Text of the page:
actually, AUA was bought by another group back in 2011 who realized how very unprofitable the vet school was and they dumped it like a smelly sock because they didnt want to deal with building that program that was going to cost them significant amounts of funding and never make them much money. they didn't have a ton of kids in their program at the time because it was only 2 years old, but a couple went to VMRCVM upon closure, and a majority came to SGU and Ross. all of these students were forced to add at least one more semester to their years of vet school because of this decision :-/ the people who transferred to SGU were all awesome though.
 

jmo1012

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Yes, that's my point-The AVMA essentially let a small, brand spankin' new school produce students who received degrees with their backing, even though their didactic years were done at an unaccredited school. It just seems so shady, you'd think they would have investigated into it a bit more. I wonder what would have happened if the school didn't close...it sounds like current students were transferred to VMRCVM, so it doesn't sound like that relationship was necessarily terminated.
i think this is less shady than you think - VMRCVM had the right to decline to take any students transferring into their 3rd year program, so thats really no different than a Ross or SGU student transferring into a state school. i dont think more than a handful of students actually got that far, because the program was only open for 2 years. a majority of the students were transferred to SGU and a few to Ross when the program dissolved.

this was all going on while i was an undergrad at VT. i was heavily involved in the pre-vet program, and can tell you that VMRCVM had a heavy hand in what happened curriculum-wise at AUA, and they had the right to turn down any and all students they felt were not up to par with their program and students. i looked very closely at applying to this school when i applied back in the day because of this partnership, but ultimately decided not to hedge my bets on something that wasnt guaranteed and such a young program. thankfully i didnt, because they closed during my first semester!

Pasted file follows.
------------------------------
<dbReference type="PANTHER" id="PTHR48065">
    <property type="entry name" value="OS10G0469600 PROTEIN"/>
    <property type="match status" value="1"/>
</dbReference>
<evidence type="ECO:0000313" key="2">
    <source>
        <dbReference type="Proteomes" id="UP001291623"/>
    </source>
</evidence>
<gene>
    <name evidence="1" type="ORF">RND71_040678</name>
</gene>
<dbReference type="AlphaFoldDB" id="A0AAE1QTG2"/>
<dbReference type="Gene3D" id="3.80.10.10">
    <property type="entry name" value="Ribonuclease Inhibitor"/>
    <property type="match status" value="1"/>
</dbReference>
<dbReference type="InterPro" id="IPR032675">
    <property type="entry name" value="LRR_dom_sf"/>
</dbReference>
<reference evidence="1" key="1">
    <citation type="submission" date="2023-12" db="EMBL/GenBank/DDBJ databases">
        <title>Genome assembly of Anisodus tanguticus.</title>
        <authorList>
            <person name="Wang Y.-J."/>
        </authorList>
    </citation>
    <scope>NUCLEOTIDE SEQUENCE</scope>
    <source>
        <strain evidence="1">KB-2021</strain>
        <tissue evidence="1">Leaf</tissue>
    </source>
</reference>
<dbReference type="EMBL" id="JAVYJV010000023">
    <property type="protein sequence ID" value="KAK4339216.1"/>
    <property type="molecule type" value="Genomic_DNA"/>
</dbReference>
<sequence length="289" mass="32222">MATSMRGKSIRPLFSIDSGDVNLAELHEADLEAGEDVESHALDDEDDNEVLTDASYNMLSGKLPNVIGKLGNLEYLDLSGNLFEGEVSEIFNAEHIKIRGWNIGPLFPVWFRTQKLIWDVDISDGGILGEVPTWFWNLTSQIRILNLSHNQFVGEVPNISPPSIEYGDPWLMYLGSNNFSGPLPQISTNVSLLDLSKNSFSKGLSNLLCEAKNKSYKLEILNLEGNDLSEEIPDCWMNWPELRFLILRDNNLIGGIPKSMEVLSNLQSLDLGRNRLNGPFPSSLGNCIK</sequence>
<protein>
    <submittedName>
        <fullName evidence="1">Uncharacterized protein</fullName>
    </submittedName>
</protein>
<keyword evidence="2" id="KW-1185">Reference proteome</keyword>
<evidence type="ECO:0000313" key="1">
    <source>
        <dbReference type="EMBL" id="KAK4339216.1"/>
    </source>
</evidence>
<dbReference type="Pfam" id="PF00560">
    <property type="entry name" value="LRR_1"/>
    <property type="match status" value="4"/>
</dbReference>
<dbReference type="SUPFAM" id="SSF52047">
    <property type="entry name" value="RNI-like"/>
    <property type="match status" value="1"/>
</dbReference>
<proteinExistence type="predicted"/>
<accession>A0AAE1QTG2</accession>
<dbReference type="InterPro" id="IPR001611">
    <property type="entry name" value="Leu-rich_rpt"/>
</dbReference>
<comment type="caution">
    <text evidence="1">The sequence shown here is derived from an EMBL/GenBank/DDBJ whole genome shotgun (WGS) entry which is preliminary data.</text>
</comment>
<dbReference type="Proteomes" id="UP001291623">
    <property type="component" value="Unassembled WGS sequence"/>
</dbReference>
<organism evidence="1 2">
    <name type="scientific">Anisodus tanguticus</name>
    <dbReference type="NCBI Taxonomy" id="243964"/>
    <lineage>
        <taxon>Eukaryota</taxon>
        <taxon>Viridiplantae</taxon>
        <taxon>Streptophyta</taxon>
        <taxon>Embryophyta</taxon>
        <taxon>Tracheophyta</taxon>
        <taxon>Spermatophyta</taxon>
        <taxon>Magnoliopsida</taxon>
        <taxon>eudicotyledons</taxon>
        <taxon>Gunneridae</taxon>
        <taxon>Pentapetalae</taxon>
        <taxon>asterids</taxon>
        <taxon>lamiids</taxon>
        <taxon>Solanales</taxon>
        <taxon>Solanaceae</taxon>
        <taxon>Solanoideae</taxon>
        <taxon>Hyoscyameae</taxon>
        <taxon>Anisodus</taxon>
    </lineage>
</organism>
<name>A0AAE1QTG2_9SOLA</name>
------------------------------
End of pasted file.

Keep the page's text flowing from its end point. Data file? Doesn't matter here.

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Wherever she has a degree from, she presumably didn't violate their honor code .... so I imagine nothing will be done. Or should be done. That's life. Hopefully she learned from the experience.



Yep. Not ok to joke about. I love the classic owner line: "My dog won't bite anyone." Ok, great. But all it takes with the thousands of dogs we see is for exactly one owner to be wrong. The owner feels like the vet doesn't trust them, but the vet knows that a) owners are biased, and b) people aren't perfect, and if the owner is wrong it can wreck a career.

I just don't mess around with it. I used to be a bit more cavalier about taking risks. And nothing really specific happened. I didn't get bit, and I didn't let someone else get bit. But somewhere along the way I just sobered up to the fact that one mistake can change a life. If I have even a sneaking suspicion a dog might bite, I muzzle them. If that's not enough, I sedate them. If the owner won't authorize sedation, they don't get examined and/or treated. If the owners don't like that - tough - I don't apologize for it. My health and the health of my staff members trump their animal's health care.
With you there. When I was working before vet school, pretty sure there was a client asked not to come back because they weren't compliant with sedating their dog for visits; you could not even touch that dog without it trying to maul you.

I wish those people would realize that sometimes it just comes down to animals do what they do. Training and socialization and whatever else, animals have different backgrounds and the vet is a stressful place that elicits different responses. Being forthcoming won't get you judged, but letting it be found out the hard way might. The people who laugh off their animal's aggressive behavior (whether at the vet, at home, or both) unsettle me though; too much potential for something to eventually go very wrong.


Just to chime in here: there's a student currently suing my school (and has been for a few years) for 100% completely bogus reasons. He's a spoiled child that got upset he didn't get a passing grade for classes he didn't do any work in... I seriously doubt he'll win his case, especially considering the extent he slanders the school on Facebook and how much he talks about the case. A lot of us have discussed that he'll have an extremely hard time getting into another vet school because his four years at our school (during which he never made it past second year) are supposed to be disclosed on VMCAS.
I've heard of similar things at other schools. Whether the rumors I'd heard were just bogus threats or went further I can't say, but it's all a bit ridiculous. You know what you signed up for, do it or don't.